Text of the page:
An old-fashioned, appealingly sentimental drama about homefront life during WWII, “Fort McCoy” could resonate with older ticketbuyers during limited runs in carefully targeted theatrical engagements. It’s clearly a labor of love for scripter, co-director and co-star Kate Connor, who based her screenplay on real-life events involving her mother and grandparents. But this handsomely crafted indie likely won’t reach far below the 40-plus demographic until it launches homevid and cable campaigns.
The story’s the star of this period piece that captures the human drama on the homefront as few films ever have. It’s written by Kate Connor (who plays her real-life grandmother in the film and co-directs with Michael Worth) and you can catch it at the Newport Beach Film Festival, where it screens Apr. 30 and May 5.
The second review is at MovingPicturesNetwork.com. It’s mostly good.
Stoltz’s barber figure battles both internally with his German heritage and externally with protecting a beautiful wife in the midst of both servicemen and prisoners, and Connor does well to create additional points of conflict in the subplots of the film that provide key insight into the politics and the prejudices of the day. (…)
All told, Connor manages the multitude of her tasks with an effective enchantment, and there’s a strong heartbeat at the center of this film. An undeniable sincerity coupled with a solid cast list should help the film find fans on the festival circuit, and a smart distributor might see some solid VOD and home-entertainment returns from an acquisition of this title.
And the first promotional stills from Glee are out (embedded from Spoiler TV):
“Prom Queen” airs two weeks from now (Tuesday, May 10 at 8 pm).
There is a new review of the film at Sonoma News:
Frank Stirn, played excellently by Eric Stoltz who also produced the film, is a barber in 1944 who cannot join the military due to a heart murmur. Desperately seeking a way to still serve his country, he moves his family to Fort McCoy, a POW camp that is home to thousands of Germans and Japanese soldiers. The strongly character driven film offers a snapshot of daily life on the base, where the prisoners seem to run freely as they are consistently wandering into the Stirn’s home, panicking Frank’s wife and children.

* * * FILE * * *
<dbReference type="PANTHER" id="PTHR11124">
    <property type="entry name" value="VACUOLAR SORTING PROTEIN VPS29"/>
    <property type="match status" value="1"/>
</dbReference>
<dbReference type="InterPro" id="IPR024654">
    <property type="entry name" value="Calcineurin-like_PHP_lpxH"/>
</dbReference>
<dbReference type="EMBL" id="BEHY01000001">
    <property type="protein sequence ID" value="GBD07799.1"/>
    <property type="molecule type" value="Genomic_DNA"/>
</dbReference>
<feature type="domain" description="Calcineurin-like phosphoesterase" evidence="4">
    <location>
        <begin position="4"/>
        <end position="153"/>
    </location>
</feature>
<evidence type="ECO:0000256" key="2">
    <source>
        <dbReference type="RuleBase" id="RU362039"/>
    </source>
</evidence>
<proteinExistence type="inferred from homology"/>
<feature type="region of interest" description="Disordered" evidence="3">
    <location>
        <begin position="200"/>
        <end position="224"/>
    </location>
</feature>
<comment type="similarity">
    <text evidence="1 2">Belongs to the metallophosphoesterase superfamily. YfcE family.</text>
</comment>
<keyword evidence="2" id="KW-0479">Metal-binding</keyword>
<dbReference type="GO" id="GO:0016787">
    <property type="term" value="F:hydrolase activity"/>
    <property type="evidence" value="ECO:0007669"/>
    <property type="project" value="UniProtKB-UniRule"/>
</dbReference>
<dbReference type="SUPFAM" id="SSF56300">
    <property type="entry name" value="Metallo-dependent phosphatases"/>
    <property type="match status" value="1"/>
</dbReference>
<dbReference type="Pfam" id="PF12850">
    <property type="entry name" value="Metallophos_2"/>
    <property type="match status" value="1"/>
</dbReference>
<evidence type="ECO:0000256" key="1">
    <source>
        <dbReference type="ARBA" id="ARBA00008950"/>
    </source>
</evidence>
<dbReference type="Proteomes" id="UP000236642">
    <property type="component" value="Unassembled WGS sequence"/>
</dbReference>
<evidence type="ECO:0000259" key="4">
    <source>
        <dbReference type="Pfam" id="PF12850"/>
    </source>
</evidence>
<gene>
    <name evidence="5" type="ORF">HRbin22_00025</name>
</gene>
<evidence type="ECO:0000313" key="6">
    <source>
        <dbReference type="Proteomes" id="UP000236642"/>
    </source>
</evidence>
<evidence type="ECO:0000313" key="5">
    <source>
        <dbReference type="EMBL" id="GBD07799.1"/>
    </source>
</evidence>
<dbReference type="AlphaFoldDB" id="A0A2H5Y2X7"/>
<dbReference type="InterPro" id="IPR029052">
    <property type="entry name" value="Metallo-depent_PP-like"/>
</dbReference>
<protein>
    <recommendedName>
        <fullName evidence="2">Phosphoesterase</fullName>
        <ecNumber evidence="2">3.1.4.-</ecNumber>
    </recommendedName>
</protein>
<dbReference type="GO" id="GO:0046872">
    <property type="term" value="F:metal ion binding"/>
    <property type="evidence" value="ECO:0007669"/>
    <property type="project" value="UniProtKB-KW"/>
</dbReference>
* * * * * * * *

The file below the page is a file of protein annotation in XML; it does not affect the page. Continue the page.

“McCoy” is a slow burn. Frank’s issues are the most pronounced (he feels inadequate because he can’t fight, some of the soldiers look down on him because he has a German last name, and he worries that his wife will be attracted to the rugged boys in uniform that he services), but the rest of the family has them as well.
Things ramp up when a German soldier escapes the camp and makes his way to the Stirn home when only Ruby is home, leading to the film’s climax, which is perhaps a bit unlikely, but just crazy enough that it would be allowed to happen.
The acting is uniformly strong. Fonseca has the look of a star, Stoltz is the film’s unstable emotional center, and Connor and even the children are solid.
It’s also full of leisurely moments that capture the realities of life on an army base. Tensions are at times high with the prospect of men leaving and never returning (or if they do, they’re likely missing an appendage or are in a box).
“McCoy” is high on drama, light on melodrama.
The film begins with Frank (Eric Stoltz) and Ruby Stirn (Connor), their two children, Lester (Marty Backstrand) and Gertie (Gara Lonning), and Ruby’s younger sister, Anna Gerkey (Lyndsy Fonseca) ,moving to Fort McCoy, where Frank will do his part for the war effort as a barber. When Gertie befriends the young German Heinrich, darker parts of the outwardly idyllic base come into view, including the presence of ideologically unrepentant SS soldiers and child molestation among the prisoners.
“Fort McCoy” only touches lightly on these subjects, mostly because it is mired in several other subplots: Anna finds love in the form and shape of handsome G.I. Sam (Andy Hirsch); Frank feels jealous and inadequate because he cannot fight in the war; and a dangerous SS man threatens Ruby. (…)
Fortunately, most performances are more than up to par with the film’s lofty ambitions. Stoltz is entirely convincing as a man humbled by his German heritage and prevented from showing his American patriotism on the battlefield. Connor clearly proves that she can carry a lead, especially if it’s tailored to her period-piece-friendly looks. Fonseca is delightful as a young girl in love, with executive producer Hirsch also showing great potential as her paramour.